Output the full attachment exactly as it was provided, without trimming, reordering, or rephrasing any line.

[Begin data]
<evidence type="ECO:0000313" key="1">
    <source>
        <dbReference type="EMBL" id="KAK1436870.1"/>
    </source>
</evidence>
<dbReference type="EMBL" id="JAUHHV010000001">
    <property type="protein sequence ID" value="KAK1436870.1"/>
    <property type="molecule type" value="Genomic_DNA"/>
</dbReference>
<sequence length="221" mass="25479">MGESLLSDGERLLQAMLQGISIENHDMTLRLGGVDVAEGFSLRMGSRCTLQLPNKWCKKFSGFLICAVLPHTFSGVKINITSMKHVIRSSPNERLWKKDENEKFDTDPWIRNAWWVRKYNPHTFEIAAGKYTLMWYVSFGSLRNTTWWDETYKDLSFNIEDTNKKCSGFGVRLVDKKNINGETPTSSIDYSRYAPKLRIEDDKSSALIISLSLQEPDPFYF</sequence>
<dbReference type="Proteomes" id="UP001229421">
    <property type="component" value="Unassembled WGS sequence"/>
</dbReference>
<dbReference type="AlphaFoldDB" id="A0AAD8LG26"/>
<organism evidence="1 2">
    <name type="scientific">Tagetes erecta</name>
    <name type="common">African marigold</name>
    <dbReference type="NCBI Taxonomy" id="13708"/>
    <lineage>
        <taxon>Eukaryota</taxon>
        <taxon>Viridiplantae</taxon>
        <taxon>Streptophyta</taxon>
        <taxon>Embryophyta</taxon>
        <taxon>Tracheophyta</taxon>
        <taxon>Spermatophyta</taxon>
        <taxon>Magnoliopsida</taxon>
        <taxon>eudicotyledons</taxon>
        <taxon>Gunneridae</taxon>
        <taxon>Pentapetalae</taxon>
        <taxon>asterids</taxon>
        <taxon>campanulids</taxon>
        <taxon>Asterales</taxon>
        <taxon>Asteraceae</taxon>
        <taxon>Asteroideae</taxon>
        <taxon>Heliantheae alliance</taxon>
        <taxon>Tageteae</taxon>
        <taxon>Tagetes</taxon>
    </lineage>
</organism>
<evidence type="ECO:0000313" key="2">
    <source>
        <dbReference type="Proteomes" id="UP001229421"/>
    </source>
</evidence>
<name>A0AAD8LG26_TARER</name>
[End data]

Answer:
<evidence type="ECO:0000313" key="1">
    <source>
        <dbReference type="EMBL" id="KAK1436870.1"/>
    </source>
</evidence>
<dbReference type="EMBL" id="JAUHHV010000001">
    <property type="protein sequence ID" value="KAK1436870.1"/>
    <property type="molecule type" value="Genomic_DNA"/>
</dbReference>
<sequence length="221" mass="25479">MGESLLSDGERLLQAMLQGISIENHDMTLRLGGVDVAEGFSLRMGSRCTLQLPNKWCKKFSGFLICAVLPHTFSGVKINITSMKHVIRSSPNERLWKKDENEKFDTDPWIRNAWWVRKYNPHTFEIAAGKYTLMWYVSFGSLRNTTWWDETYKDLSFNIEDTNKKCSGFGVRLVDKKNINGETPTSSIDYSRYAPKLRIEDDKSSALIISLSLQEPDPFYF</sequence>
<dbReference type="Proteomes" id="UP001229421">
    <property type="component" value="Unassembled WGS sequence"/>
</dbReference>
<dbReference type="AlphaFoldDB" id="A0AAD8LG26"/>
<organism evidence="1 2">
    <name type="scientific">Tagetes erecta</name>
    <name type="common">African marigold</name>
    <dbReference type="NCBI Taxonomy" id="13708"/>
    <lineage>
        <taxon>Eukaryota</taxon>
        <taxon>Viridiplantae</taxon>
        <taxon>Streptophyta</taxon>
        <taxon>Embryophyta</taxon>
        <taxon>Tracheophyta</taxon>
        <taxon>Spermatophyta</taxon>
        <taxon>Magnoliopsida</taxon>
        <taxon>eudicotyledons</taxon>
        <taxon>Gunneridae</taxon>
        <taxon>Pentapetalae</taxon>
        <taxon>asterids</taxon>
        <taxon>campanulids</taxon>
        <taxon>Asterales</taxon>
        <taxon>Asteraceae</taxon>
        <taxon>Asteroideae</taxon>
        <taxon>Heliantheae alliance</taxon>
        <taxon>Tageteae</taxon>
        <taxon>Tagetes</taxon>
    </lineage>
</organism>
<evidence type="ECO:0000313" key="2">
    <source>
        <dbReference type="Proteomes" id="UP001229421"/>
    </source>
</evidence>
<name>A0AAD8LG26_TARER</name>